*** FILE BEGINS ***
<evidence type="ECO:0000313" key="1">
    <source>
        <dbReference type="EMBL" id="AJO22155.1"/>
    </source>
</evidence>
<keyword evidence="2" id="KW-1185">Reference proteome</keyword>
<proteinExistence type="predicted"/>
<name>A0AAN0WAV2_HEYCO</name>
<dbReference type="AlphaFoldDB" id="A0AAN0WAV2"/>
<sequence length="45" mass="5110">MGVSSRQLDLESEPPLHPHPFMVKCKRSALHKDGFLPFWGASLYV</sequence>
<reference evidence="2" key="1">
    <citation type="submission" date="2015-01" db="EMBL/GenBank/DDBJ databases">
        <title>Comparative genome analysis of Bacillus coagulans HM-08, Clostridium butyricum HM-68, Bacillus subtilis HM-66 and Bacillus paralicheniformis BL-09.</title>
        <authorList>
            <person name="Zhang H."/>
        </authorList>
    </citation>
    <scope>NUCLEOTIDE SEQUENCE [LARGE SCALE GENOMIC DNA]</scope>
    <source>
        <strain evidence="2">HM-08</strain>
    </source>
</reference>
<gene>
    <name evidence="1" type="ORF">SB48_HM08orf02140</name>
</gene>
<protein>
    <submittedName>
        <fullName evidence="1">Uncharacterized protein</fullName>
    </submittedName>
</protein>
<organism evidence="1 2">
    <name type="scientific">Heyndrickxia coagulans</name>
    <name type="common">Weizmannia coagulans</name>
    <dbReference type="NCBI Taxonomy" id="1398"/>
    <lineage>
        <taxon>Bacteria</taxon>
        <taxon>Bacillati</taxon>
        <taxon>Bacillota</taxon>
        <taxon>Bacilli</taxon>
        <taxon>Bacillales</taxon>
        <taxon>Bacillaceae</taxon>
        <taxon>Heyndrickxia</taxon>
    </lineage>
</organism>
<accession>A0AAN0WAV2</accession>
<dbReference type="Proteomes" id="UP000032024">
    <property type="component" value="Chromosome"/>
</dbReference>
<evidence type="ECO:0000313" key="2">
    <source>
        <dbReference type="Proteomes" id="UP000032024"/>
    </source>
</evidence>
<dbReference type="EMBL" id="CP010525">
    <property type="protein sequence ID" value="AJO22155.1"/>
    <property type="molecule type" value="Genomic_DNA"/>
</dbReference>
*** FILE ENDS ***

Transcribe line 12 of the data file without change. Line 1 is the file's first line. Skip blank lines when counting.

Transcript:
    <citation type="submission" date="2015-01" db="EMBL/GenBank/DDBJ databases">